Below is the transcript of Will Marquess’s introduction at the award ceremony. The John Reiss Award in English is given each spring by the Honorable Judge Christina Reiss in memory of her father. It goes to a graduating senior English major who has best demonstrated the qualities of John Reiss, a long-time central member of the department, who died tragically in 2008.
Thanks for being here to celebrate the John Reiss Award in English for 2017. It’s good to be here in the Reiss Room, with many of John’s books on the shelves and paintings donated in his honor by the artists. In a moment, we’ll hear from the benefactor, the Honorable Christina Reiss. First, I’d like to say some things about two people: John Reiss and Danny Divis.
John Reiss taught English at Saint Michael’s for thirty-four years, introducing students to an eclectic range of writers, from John Ruskin and Stephen Crane to Virginia Woolf, James Baldwin, and Joan Didion. John was smart, funny, modest, and gracious. He believed that art can show us how to pay attention, both to the world and to ourselves. The title of the collection of essays he was working on when he died almost nine years ago was Paying Attention.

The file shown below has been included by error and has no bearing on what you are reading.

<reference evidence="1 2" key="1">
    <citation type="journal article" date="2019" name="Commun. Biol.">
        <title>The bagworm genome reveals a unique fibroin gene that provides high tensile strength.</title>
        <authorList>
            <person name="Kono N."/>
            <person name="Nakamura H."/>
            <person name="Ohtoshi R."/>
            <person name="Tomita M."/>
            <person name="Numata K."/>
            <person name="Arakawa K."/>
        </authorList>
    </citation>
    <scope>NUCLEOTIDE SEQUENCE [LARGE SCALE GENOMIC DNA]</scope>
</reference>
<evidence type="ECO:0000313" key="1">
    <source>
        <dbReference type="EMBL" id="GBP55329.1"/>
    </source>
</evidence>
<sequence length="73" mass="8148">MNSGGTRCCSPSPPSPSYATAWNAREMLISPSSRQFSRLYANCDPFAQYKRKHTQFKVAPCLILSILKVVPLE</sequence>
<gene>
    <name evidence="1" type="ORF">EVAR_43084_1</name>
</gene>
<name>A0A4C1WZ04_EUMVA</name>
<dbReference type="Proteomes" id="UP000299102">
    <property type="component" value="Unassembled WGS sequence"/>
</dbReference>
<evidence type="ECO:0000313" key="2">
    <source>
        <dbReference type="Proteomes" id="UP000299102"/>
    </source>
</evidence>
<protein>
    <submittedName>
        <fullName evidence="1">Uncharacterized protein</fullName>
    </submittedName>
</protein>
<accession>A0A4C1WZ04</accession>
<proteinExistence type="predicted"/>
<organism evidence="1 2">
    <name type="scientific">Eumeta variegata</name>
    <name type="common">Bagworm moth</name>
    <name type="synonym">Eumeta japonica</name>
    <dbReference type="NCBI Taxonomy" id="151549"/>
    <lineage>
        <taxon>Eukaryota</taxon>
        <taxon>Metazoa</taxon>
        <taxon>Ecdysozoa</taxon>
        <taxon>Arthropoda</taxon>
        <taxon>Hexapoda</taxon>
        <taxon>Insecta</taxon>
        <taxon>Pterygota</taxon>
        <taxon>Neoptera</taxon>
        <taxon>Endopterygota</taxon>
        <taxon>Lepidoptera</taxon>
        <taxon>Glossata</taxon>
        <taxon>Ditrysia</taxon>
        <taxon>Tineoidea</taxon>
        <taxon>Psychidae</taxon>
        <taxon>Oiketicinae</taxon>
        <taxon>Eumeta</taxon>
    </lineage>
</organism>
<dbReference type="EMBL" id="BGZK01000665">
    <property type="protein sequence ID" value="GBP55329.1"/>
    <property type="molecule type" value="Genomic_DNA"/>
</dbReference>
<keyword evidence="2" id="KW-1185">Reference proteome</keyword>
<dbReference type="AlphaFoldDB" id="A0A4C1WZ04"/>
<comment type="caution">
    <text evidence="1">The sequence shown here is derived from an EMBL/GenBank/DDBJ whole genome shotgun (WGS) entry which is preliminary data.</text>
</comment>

Daniel Divis is a senior English major with a minor in Business, from Media, PA. He has a nearly perfect GPA, and was recently inducted into Phi Beta Kappa. He’s a coach in our Writing Center (founded when John was chair in the 1970s) and, according to WC Director Tim Mackin, an excellent one. Danny is also a varsity hockey player, and has distinguished himself by helping found an organization called Hope Happens Here, which works to raise awareness about mental health issues. Dan has been admitted to law school but is hoping to delay that at least a year so that he can play professional hockey.
He is currently working on a senior thesis with Christina Root, and I want to quote her on that:
He is writing on money in Portrait of a Lady and Middlemarch, using Foucault’s idea of a carceral system that permeates . . . all aspects of life. It sounds a little bleak, but he uses the centrality of money to explore not only how free the characters are to make moral choices, but to show how the language of money seeps into everything…. The thesis reveals his own generous, moral and kind nature. He even shows how the characters rise above and escape out of the system that Foucault thinks is absolute.
Because of the many ways in which he exemplifies the qualities of John Reisse, I am pleased to present Danny Divis with the 2017 John Reiss Award in English.